# Debt Equity Ratio

The debt equity ratio is the ratio of how much a business owes (debt) compared to how much the owners have invested (equity). Consequently a high D/E ratio indicates that a business is relying heavily on debt to finance its operations and growth, whereas a low D/E ratio indicates that the business is primarily relying on equity financing.

## Debt Equity Ratio Formula

The debt equity ratio is calculated by dividing debt by owners equity, as shown in the following formula.

As can be seen the formula uses the following terms

• Firstly debt is given in the balance sheet and includes loans, overdrafts, hire purchase and any other borrowings. The bank may include leasing when calculating the ratio as they take a stricter approach.
• Secondly equity is found in the balance sheet and includes amounts invested by the owners and any retained profits.

## Debt Equity Calculation

 Cash 30,000 Accounts receivable 100,000 Inventory 20,000 Current assets 150,000 Long term assets 390,000 Total assets 540,000 Accounts payable 90,000 Other liabilities 40,000 Current liabilities 130,000 Long-term debt 210,000 Total liabilities 340,000 Capital 50,000 Retained earnings 150,000 Total equity 200,000 Total liabilities and equity 540,000

As can be seen in the above example the borrowings are long-term debt amounting to 210,000 and the equity is 200,000. Accordingly the D/E ratio is given by using the formula as follows:

```Debt to equity ratio = Debt / Equity
Debt to equity ratio = 210,000 / 200,000 = 1.05```

Consider now what happens when the amount of equity is reduced.

 Cash 30,000 Accounts receivable 100,000 Inventory 20,000 Current assets 150,000 Long term assets 220,000 Total assets 370,000 Accounts payable 90,000 Other liabilities 40,000 Current liabilities 130,000 Long-term debt 180,000 Total liabilities 310,000 Capital 10,000 Retained earnings 50,000 Total equity 60,000 Total liabilities and equity 370,000

In this case debt is 180,000 and equity 60,000. Consequently using the formula, the D/E ratio is given as follows:

```Debt equity ratio = Debt / Equity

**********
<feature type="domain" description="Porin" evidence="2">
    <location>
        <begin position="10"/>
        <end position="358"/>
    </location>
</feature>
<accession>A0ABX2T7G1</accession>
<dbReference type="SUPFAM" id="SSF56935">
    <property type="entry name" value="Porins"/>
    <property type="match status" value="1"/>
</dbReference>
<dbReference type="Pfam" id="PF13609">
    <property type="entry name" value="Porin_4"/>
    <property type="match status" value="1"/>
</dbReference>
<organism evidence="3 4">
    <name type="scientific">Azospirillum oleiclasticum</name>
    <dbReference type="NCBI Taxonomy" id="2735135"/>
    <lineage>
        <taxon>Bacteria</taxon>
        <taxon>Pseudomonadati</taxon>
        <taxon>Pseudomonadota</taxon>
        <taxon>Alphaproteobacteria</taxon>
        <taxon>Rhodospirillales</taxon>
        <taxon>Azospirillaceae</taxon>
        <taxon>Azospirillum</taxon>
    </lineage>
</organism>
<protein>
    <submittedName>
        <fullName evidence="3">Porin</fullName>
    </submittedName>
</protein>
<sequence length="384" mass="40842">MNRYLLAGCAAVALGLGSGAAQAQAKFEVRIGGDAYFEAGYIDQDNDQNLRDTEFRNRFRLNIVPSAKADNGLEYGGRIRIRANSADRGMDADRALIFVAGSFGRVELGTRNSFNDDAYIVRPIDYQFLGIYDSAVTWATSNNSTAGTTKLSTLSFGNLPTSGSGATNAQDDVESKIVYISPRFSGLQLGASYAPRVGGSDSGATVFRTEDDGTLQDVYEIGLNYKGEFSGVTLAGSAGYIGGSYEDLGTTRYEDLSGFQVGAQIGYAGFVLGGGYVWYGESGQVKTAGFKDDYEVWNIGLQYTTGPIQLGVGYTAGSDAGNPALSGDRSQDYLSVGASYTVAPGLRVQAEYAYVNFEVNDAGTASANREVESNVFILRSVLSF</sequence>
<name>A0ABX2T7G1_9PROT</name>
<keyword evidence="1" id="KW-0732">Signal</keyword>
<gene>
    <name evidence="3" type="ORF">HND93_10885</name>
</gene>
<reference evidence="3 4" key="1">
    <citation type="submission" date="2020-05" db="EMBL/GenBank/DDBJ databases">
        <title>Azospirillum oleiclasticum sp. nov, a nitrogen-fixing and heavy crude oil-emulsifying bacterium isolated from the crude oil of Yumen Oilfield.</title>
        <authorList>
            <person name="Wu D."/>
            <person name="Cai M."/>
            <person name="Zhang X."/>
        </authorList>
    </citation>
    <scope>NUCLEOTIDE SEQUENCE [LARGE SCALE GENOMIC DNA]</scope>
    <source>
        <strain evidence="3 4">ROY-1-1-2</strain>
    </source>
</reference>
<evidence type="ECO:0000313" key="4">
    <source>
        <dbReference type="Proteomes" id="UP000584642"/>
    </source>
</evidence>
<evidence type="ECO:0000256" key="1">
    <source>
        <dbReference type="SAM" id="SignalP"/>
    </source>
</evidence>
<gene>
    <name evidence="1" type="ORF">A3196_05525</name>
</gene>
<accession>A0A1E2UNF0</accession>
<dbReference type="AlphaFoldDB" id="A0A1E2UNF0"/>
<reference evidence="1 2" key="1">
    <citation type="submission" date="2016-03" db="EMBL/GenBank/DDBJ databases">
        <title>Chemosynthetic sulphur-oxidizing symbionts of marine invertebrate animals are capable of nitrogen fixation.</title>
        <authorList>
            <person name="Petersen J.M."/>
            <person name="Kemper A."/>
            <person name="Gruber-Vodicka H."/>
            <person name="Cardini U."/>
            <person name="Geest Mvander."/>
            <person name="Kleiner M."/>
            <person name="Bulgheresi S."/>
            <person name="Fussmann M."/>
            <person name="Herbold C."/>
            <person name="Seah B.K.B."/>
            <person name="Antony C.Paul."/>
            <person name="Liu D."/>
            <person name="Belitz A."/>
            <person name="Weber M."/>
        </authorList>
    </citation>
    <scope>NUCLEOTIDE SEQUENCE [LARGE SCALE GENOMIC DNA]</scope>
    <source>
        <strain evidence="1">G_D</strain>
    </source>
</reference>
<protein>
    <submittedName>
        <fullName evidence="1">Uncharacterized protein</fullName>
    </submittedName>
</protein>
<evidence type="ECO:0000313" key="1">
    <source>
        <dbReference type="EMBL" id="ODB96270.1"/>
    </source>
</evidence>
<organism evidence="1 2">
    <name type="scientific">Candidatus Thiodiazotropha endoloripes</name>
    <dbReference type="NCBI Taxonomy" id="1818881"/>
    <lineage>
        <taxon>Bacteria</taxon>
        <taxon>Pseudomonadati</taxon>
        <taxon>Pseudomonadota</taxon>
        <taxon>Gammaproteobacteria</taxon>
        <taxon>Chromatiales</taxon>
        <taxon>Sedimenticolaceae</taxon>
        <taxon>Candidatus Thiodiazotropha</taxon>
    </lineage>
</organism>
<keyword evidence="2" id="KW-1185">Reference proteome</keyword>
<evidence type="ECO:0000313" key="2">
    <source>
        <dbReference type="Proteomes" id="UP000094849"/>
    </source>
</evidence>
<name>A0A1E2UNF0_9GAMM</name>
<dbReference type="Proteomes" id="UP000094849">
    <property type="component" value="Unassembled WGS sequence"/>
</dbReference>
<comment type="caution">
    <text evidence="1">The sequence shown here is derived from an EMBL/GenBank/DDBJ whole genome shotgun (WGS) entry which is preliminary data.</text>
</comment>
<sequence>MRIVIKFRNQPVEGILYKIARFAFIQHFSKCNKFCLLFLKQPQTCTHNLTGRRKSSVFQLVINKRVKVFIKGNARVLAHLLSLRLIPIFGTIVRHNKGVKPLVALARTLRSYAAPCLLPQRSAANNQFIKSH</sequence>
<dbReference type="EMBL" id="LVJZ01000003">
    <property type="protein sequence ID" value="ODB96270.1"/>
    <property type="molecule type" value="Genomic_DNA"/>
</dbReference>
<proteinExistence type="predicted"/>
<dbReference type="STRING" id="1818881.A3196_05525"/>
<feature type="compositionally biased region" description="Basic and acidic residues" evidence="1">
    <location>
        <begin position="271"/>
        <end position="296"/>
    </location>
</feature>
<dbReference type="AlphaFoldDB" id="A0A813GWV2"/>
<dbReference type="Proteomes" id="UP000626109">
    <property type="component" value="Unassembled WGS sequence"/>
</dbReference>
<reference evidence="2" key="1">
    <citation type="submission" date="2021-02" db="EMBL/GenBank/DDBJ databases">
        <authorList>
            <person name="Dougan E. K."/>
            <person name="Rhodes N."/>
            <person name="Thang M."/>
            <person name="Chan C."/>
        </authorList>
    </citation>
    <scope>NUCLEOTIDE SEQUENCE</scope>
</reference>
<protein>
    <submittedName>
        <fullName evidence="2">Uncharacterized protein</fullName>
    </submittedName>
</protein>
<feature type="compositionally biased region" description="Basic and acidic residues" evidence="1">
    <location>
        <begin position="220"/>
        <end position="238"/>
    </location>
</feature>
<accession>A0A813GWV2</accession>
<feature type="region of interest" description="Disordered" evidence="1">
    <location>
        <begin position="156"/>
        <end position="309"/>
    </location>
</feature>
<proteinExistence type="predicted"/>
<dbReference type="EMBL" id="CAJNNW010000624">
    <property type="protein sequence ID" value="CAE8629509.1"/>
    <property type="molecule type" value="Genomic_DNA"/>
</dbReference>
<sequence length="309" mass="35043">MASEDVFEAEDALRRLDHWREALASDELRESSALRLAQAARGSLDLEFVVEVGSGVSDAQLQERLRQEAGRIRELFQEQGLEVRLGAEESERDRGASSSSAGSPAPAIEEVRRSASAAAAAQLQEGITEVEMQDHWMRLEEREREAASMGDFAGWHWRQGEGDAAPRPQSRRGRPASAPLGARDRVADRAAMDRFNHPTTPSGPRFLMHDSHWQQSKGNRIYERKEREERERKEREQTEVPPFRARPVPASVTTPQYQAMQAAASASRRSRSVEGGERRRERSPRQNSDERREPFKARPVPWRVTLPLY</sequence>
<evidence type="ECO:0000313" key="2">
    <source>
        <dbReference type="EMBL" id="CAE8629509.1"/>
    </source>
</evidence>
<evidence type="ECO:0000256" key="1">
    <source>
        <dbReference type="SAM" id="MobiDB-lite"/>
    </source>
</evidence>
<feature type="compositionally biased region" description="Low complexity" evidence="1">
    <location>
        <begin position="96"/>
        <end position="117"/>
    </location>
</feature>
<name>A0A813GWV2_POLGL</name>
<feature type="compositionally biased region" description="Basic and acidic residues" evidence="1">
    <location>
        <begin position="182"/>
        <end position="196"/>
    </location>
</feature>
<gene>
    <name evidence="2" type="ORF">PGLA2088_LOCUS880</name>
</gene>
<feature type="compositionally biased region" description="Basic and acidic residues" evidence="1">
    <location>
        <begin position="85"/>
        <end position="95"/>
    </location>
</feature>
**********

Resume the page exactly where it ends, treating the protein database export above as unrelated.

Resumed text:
Debt equity ratio = 180,000 / 60,000 = 3.00```

In this case the total equity is reduced and the D/E ratio has increased to 3. Note that the equity can be reduced by a reduction in retained earnings caused by losses within the business.

A bank would not normally want to lend more than the owners of a business so from their point of view the maximum D/E ratio is 1. Example 1 above shows approximately a 1:1 debt equity situation. In contrast in Example 2 above, the balance sheet gives an unacceptable D/E ratio of 3. The business is said to be highly geared or undercapitalized, and a bank would view the business as having too much debt to allow it to borrow further funds.

## Using the D/E Ratio

• A bank will be reasonable happy with a D/E ratio of 1 but will normally look for it to be in the region of 0.5 – 0.6.
• A higher D/E ratio means higher risk.
• Typically the D/E ratio will be 1, that is debt:equity of 1:1, but it varies from industry to industry.
• A highly geared business is more risky but will give greater returns to the owners provided cash and profit are managed correctly.

## Debt Equity Ratio vs Debt Ratio

The debt or gearing ratio is the ratio of the debt to the assets of the business. The two terms debt equity ratio (DER) and debt ratio (DR) are linked by the following formulas.

`DER = DR / (1 - DR)`

Variables used in the debt equity ratio formula
DER = Debt equity ratio = Debt / Equity
DR = Debt or gearing ratio = Debt / Assets = Debt / (Debt + Equity)

and

`DR = DER / (1 + DER)`

Variables used in the debt ratio formula
DER = Debt equity ratio = Debt / Equity
DR = Debt or gearing ratio = Debt / Assets = Debt / (Debt + Equity)

To illustrate if the DER is given as 1.50, then the DR is calculated as follows:

```DR = DER / (1 + DER)
DR = 1.50 / (1 + 1.50) = 0.60```

## Conclusion

A high D/E ratio can increase the financial risk of the business, as a significant portion of its earnings may need to be used to pay interest on its debt. Additionally, high levels of debt can make it more difficult for a business to obtain additional financing in the future, as lenders may be wary of the business’s ability to repay its debts.

In contrast a low D/E ratio may indicate that a business is financially stable, as it is not relying heavily on debt financing. However, this may also mean that the business is not taking advantage of the potential benefits of debt financing, such as tax deductions for interest payments.